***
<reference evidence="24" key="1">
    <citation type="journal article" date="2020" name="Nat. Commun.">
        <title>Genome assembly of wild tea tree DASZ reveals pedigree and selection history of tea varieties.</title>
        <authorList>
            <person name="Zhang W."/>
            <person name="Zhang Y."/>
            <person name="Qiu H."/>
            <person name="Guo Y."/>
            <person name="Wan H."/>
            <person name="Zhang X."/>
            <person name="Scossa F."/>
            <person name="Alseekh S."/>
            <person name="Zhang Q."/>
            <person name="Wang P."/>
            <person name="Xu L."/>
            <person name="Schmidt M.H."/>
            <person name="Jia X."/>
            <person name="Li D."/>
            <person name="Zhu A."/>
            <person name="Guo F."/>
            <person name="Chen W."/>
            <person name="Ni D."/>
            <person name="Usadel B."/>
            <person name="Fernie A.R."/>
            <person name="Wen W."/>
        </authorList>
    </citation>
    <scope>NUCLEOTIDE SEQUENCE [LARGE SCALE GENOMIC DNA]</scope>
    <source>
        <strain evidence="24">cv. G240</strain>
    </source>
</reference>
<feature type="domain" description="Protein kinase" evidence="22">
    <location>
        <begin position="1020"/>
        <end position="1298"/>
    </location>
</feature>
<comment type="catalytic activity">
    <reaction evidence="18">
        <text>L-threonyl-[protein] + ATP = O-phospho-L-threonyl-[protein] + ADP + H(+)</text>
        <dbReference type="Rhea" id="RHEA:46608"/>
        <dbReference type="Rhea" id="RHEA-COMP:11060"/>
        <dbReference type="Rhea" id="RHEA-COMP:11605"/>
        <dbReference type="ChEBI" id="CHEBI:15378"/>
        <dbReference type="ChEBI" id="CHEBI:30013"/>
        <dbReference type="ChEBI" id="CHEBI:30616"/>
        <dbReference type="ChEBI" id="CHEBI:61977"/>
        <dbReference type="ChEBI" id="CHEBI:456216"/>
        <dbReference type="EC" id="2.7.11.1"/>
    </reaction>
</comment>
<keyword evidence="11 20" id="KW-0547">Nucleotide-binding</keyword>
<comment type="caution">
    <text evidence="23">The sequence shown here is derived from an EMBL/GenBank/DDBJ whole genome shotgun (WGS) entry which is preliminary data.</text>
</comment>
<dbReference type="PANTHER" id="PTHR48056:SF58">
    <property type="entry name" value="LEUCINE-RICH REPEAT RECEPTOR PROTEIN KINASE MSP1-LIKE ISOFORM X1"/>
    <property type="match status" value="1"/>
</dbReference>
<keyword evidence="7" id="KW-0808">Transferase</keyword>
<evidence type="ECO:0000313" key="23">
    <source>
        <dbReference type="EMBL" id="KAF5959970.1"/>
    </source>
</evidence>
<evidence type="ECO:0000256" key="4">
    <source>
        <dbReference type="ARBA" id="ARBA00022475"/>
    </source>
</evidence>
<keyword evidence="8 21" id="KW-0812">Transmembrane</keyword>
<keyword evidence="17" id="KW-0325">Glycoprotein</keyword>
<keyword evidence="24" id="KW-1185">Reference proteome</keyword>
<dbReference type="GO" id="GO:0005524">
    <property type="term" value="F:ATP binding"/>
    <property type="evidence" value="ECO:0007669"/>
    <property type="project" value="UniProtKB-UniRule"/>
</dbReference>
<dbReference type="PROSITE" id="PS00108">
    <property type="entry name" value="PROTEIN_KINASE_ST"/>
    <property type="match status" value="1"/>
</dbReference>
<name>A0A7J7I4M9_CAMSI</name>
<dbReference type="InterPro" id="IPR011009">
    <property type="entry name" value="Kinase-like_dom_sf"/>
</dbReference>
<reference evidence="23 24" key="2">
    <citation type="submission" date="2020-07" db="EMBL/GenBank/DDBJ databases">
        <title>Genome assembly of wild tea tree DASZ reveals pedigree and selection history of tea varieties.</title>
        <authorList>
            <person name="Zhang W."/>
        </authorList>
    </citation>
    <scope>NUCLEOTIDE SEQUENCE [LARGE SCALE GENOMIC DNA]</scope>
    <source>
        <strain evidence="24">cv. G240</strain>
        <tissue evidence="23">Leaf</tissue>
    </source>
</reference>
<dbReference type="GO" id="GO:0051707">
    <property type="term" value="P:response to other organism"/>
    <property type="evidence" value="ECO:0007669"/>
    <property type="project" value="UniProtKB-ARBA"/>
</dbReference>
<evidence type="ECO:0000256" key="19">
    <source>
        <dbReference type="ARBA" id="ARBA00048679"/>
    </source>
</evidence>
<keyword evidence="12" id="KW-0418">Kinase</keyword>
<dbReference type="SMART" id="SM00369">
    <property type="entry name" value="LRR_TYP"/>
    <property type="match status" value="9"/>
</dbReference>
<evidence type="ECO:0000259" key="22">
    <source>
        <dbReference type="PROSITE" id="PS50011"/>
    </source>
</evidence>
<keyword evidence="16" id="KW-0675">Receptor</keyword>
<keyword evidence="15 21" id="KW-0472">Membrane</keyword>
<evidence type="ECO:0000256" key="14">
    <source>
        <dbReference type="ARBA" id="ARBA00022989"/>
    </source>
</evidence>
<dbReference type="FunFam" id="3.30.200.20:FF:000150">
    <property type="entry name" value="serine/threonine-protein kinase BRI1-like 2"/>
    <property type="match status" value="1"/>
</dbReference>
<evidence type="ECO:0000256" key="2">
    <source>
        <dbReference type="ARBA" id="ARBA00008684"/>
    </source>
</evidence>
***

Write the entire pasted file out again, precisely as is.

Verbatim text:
<reference evidence="24" key="1">
    <citation type="journal article" date="2020" name="Nat. Commun.">
        <title>Genome assembly of wild tea tree DASZ reveals pedigree and selection history of tea varieties.</title>
        <authorList>
            <person name="Zhang W."/>
            <person name="Zhang Y."/>
            <person name="Qiu H."/>
            <person name="Guo Y."/>
            <person name="Wan H."/>
            <person name="Zhang X."/>
            <person name="Scossa F."/>
            <person name="Alseekh S."/>
            <person name="Zhang Q."/>
            <person name="Wang P."/>
            <person name="Xu L."/>
            <person name="Schmidt M.H."/>
            <person name="Jia X."/>
            <person name="Li D."/>
            <person name="Zhu A."/>
            <person name="Guo F."/>
            <person name="Chen W."/>
            <person name="Ni D."/>
            <person name="Usadel B."/>
            <person name="Fernie A.R."/>
            <person name="Wen W."/>
        </authorList>
    </citation>
    <scope>NUCLEOTIDE SEQUENCE [LARGE SCALE GENOMIC DNA]</scope>
    <source>
        <strain evidence="24">cv. G240</strain>
    </source>
</reference>
<feature type="domain" description="Protein kinase" evidence="22">
    <location>
        <begin position="1020"/>
        <end position="1298"/>
    </location>
</feature>
<comment type="catalytic activity">
    <reaction evidence="18">
        <text>L-threonyl-[protein] + ATP = O-phospho-L-threonyl-[protein] + ADP + H(+)</text>
        <dbReference type="Rhea" id="RHEA:46608"/>
        <dbReference type="Rhea" id="RHEA-COMP:11060"/>
        <dbReference type="Rhea" id="RHEA-COMP:11605"/>
        <dbReference type="ChEBI" id="CHEBI:15378"/>
        <dbReference type="ChEBI" id="CHEBI:30013"/>
        <dbReference type="ChEBI" id="CHEBI:30616"/>
        <dbReference type="ChEBI" id="CHEBI:61977"/>
        <dbReference type="ChEBI" id="CHEBI:456216"/>
        <dbReference type="EC" id="2.7.11.1"/>
    </reaction>
</comment>
<keyword evidence="11 20" id="KW-0547">Nucleotide-binding</keyword>
<comment type="caution">
    <text evidence="23">The sequence shown here is derived from an EMBL/GenBank/DDBJ whole genome shotgun (WGS) entry which is preliminary data.</text>
</comment>
<dbReference type="PANTHER" id="PTHR48056:SF58">
    <property type="entry name" value="LEUCINE-RICH REPEAT RECEPTOR PROTEIN KINASE MSP1-LIKE ISOFORM X1"/>
    <property type="match status" value="1"/>
</dbReference>
<keyword evidence="7" id="KW-0808">Transferase</keyword>
<evidence type="ECO:0000313" key="23">
    <source>
        <dbReference type="EMBL" id="KAF5959970.1"/>
    </source>
</evidence>
<evidence type="ECO:0000256" key="4">
    <source>
        <dbReference type="ARBA" id="ARBA00022475"/>
    </source>
</evidence>
<keyword evidence="8 21" id="KW-0812">Transmembrane</keyword>
<keyword evidence="17" id="KW-0325">Glycoprotein</keyword>
<keyword evidence="24" id="KW-1185">Reference proteome</keyword>
<dbReference type="GO" id="GO:0005524">
    <property type="term" value="F:ATP binding"/>
    <property type="evidence" value="ECO:0007669"/>
    <property type="project" value="UniProtKB-UniRule"/>
</dbReference>
<dbReference type="PROSITE" id="PS00108">
    <property type="entry name" value="PROTEIN_KINASE_ST"/>
    <property type="match status" value="1"/>
</dbReference>
<name>A0A7J7I4M9_CAMSI</name>
<dbReference type="InterPro" id="IPR011009">
    <property type="entry name" value="Kinase-like_dom_sf"/>
</dbReference>
<reference evidence="23 24" key="2">
    <citation type="submission" date="2020-07" db="EMBL/GenBank/DDBJ databases">
        <title>Genome assembly of wild tea tree DASZ reveals pedigree and selection history of tea varieties.</title>
        <authorList>
            <person name="Zhang W."/>
        </authorList>
    </citation>
    <scope>NUCLEOTIDE SEQUENCE [LARGE SCALE GENOMIC DNA]</scope>
    <source>
        <strain evidence="24">cv. G240</strain>
        <tissue evidence="23">Leaf</tissue>
    </source>
</reference>
<dbReference type="GO" id="GO:0051707">
    <property type="term" value="P:response to other organism"/>
    <property type="evidence" value="ECO:0007669"/>
    <property type="project" value="UniProtKB-ARBA"/>
</dbReference>
<evidence type="ECO:0000256" key="19">
    <source>
        <dbReference type="ARBA" id="ARBA00048679"/>
    </source>
</evidence>
<keyword evidence="12" id="KW-0418">Kinase</keyword>
<dbReference type="SMART" id="SM00369">
    <property type="entry name" value="LRR_TYP"/>
    <property type="match status" value="9"/>
</dbReference>
<evidence type="ECO:0000259" key="22">
    <source>
        <dbReference type="PROSITE" id="PS50011"/>
    </source>
</evidence>
<keyword evidence="16" id="KW-0675">Receptor</keyword>
<keyword evidence="15 21" id="KW-0472">Membrane</keyword>
<evidence type="ECO:0000256" key="14">
    <source>
        <dbReference type="ARBA" id="ARBA00022989"/>
    </source>
</evidence>
<dbReference type="FunFam" id="3.30.200.20:FF:000150">
    <property type="entry name" value="serine/threonine-protein kinase BRI1-like 2"/>
    <property type="match status" value="1"/>
</dbReference>
<evidence type="ECO:0000256" key="2">
    <source>
        <dbReference type="ARBA" id="ARBA00008684"/>
    </source>
</evidence>